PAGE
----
From Vineyard Gazette editions of July and August 1888:
Edgartown is now entertaining quite a number of summer visitors at hotels and private residences. Every train brings the stranger and returning Vineyarder, all rejoicing in the prospect of a week’s outing at this charming seaport town. All in all, Edgartown is enjoying a fair share of the Island’s prosperity, and the visitors always depart with a reluctance that speaks well for the hospitality and attractions to which the town has treated them.
Steamer Island Home brought about 75 excursionists to the place Wednesday from Mattapoisett via Falmouth Heights and Cottage City. Many of the excursionists brought lunches with them, and failing to find a better place, partook of the same in our village cemetery, thus teaching to Edgartown the need of a public park or common somewhere in the village, where summer visitors and our own citizens can enjoy a seat in the shade without feeling that they are trespassing on private property.
It would perhaps be more fitting and a nearer approach to the truth if the M.V. Herald, in referring to handsome building provided by Dukes County for the abode of its few criminals, and which is located in the shire town of Edgartown, to term it as it is: the county jail. The Herald’s persistency in calling it the “Edgartown jail” every time a criminal is to be shipped from the paper’s locality — which, by the way and of course is to be expected, furnishes nine out of ten of all who are incarcerated in said institution, — is, of course, of little account, but seems to be on a par with the silly attempts that paper often indulges in of going out of its way to Edgartown.
The California goldhunters of the memorable year 1849 living in New England are to organize a society of “California Pioneers of New England.”
Martha’s Vineyard, in proportion to her population, probably furnished more of these pioneers than any other section of the East, and many readers of the Gazette today can recall their California life of nearly forty years ago. Many of these hardy men of ‘49 have passed away, but scores of them are now living on the Island who remember their voyage “o’er silver seas to lands of gold” in the good ship Walter Scott, Splendid, Sarah, Vesta and others in 1849.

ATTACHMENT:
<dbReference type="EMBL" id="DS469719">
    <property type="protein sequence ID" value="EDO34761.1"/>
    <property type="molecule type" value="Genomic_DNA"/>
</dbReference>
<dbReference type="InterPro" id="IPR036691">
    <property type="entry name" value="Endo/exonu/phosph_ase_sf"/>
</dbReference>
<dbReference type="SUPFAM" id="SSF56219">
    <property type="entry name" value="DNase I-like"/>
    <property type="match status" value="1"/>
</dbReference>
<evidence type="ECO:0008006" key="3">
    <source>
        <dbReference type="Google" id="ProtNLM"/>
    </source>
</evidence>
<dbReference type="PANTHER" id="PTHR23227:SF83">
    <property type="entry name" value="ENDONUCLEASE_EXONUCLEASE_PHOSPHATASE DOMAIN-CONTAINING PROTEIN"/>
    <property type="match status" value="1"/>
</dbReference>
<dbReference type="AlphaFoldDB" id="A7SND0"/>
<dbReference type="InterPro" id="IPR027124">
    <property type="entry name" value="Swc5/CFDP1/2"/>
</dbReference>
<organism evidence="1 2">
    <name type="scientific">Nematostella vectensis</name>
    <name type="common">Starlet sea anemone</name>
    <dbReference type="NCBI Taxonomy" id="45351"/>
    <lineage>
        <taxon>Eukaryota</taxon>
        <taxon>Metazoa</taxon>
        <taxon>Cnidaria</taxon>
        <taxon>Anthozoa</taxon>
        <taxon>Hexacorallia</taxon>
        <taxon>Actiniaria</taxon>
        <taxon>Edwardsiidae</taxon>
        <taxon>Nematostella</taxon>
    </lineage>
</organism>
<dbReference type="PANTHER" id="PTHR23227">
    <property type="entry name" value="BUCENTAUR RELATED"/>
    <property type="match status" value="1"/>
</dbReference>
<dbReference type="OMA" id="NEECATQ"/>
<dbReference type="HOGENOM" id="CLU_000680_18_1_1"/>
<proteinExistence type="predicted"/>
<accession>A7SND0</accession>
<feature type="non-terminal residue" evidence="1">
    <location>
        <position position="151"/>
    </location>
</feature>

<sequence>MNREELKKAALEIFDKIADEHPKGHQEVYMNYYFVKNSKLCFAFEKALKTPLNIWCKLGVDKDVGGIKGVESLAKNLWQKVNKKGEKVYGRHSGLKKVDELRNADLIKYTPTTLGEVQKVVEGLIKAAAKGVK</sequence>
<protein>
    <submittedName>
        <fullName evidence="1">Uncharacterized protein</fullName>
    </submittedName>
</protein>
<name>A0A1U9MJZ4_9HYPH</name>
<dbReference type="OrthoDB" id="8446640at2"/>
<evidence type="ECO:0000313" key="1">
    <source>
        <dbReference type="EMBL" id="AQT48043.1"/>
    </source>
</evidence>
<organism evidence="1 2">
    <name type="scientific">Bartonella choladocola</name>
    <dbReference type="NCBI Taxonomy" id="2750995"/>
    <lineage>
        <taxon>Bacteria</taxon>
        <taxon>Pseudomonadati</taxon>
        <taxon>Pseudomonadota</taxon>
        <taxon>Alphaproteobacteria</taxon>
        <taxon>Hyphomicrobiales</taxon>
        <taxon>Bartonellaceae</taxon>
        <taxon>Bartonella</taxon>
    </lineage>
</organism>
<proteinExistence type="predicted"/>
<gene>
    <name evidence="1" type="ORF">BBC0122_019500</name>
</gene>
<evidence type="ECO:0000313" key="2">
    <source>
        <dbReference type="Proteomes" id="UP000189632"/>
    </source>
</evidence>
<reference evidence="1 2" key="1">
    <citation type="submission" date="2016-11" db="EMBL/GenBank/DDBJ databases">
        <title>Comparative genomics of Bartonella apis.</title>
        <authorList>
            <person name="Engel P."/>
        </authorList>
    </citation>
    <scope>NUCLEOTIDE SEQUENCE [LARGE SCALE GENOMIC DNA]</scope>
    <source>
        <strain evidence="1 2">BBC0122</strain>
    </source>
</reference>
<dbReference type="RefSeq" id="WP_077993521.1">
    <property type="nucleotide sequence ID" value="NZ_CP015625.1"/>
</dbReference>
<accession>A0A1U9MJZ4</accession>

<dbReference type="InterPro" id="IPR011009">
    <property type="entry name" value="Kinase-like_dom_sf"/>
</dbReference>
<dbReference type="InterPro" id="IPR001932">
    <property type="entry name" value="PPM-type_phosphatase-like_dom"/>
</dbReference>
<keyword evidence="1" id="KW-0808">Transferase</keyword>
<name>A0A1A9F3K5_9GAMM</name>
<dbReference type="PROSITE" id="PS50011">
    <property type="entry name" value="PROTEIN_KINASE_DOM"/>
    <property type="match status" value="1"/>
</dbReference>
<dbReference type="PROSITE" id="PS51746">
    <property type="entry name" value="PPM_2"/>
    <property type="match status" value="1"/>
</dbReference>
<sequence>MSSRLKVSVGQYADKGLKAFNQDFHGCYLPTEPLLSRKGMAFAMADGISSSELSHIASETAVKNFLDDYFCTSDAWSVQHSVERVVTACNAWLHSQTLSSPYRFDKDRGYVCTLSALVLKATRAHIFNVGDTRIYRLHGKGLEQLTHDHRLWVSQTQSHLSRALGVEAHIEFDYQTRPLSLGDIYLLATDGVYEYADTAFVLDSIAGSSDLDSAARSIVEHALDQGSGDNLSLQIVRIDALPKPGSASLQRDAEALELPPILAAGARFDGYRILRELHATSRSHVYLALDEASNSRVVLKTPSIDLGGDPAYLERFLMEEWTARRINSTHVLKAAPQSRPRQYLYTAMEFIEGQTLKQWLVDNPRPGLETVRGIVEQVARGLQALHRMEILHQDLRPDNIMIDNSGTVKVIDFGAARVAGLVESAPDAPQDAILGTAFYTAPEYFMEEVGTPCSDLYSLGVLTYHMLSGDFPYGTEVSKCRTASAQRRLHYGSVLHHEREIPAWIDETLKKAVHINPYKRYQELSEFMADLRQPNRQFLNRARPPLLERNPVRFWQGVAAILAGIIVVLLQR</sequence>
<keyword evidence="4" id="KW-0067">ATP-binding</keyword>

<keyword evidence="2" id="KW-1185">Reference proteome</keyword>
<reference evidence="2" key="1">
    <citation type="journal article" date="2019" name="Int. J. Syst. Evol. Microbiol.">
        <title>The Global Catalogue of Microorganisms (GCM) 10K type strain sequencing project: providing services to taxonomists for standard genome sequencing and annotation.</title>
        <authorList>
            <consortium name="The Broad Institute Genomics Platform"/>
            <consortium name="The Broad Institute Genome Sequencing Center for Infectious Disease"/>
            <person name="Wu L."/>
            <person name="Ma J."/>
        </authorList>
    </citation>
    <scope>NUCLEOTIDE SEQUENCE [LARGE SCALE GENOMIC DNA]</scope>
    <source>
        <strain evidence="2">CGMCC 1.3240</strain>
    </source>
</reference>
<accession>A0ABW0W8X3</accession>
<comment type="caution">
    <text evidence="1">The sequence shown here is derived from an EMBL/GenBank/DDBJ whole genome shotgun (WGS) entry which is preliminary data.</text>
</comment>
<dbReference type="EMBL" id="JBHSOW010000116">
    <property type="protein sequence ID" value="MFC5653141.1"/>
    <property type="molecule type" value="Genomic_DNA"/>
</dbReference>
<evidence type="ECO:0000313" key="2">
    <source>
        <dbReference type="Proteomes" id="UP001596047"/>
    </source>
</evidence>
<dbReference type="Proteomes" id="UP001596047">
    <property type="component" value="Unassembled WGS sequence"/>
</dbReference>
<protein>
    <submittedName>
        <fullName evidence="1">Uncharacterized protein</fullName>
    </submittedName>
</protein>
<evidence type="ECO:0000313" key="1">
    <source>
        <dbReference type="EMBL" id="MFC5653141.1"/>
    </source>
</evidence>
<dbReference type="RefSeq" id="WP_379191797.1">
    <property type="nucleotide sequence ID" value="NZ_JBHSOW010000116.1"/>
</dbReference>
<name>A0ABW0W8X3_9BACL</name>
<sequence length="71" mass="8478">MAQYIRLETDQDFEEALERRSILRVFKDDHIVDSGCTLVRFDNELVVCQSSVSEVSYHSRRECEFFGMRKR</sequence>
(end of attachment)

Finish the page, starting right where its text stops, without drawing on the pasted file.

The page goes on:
On Monday, the fifth of July, Amos Jeffers Jr., and Jeremiah Weeks of Gay Head proceeded in a Vineyard sailboat on a swordfishing expedition off Noman’s Land. Nothing has been heard of them, and as the boat’s mainsail was picked up on Tuesday, the 6th, on Gay Head, the supposition is the boat that was stoven by the sword of a fish, and sunk from under them. It is barely possible they were picked up by some vessel, but the impression is that they have found a watery grave. Both were men of uncommon promise. Mr. Jeffers lately returned from sea, as first mate of the whaling bark Mary, of New Bedford, and was soon to have sailed from that port in the capacity of master.
U.S.S. RUSH, Ounalaska, July 18, 1888:
Dear Gazette: The steam tender to the Arctic whaling fleet came in yesterday from Port Clarence, where she has been with the coal and stores for the fleet. She reports a very hard winter below the straits, and a very open winter in the Arctic. The fleet has seen plenty of whales, but they were in the ice and could not be got at. The captains thought they would do well later in the season. The tender will leave here today as soon as she discharges 40 tons of coal into this vessel; she will call in at Victoria, and this will be mailed form that place. I send you a list of the catch as brought down: — Balaena 3, Beluga 4, Narwhal 1, Orca 1, Thrasher 1, Belvedere 2, J.A. Hamilton 1, W.A. Baylies 1, Lagoda 1, J.S. Howland 2, Abram Barker 1, Ocean 1 1/2, Young Poenix 1, Rosario 1.
On August 21, in latitude 44, longitude 74.30, a tremendous hurricane was encountered, and for a time the bark Mattapoissett, of Edgartown, Mr. Cleveland, first officer, was at the mercy of the raging elements. Mountainous seas flooded her, and the howling tempest keeled her rail under. A man with axe in hand was lashed to the rigging, to cut the stays and free the masts, and for hours the Mattapoisett labored in the seething flood. When morning dawned the wind abated. The bulwarks were stove, davits gone, two boats smashed into kindling, and everything on deck washed away. Three days later the masts of a schooner and a deck load of lumber were sighted. In the same storm three whalers went to pieces and many other staunch craft foundered. The Mattapoisett is 54 years old, and is 104 tons burden, yet she came out of the scathing ordeal right side up and tight as a bucket. Sixty-four sperm whales were cut up during the cruise.
Compiled by Alison L. Mead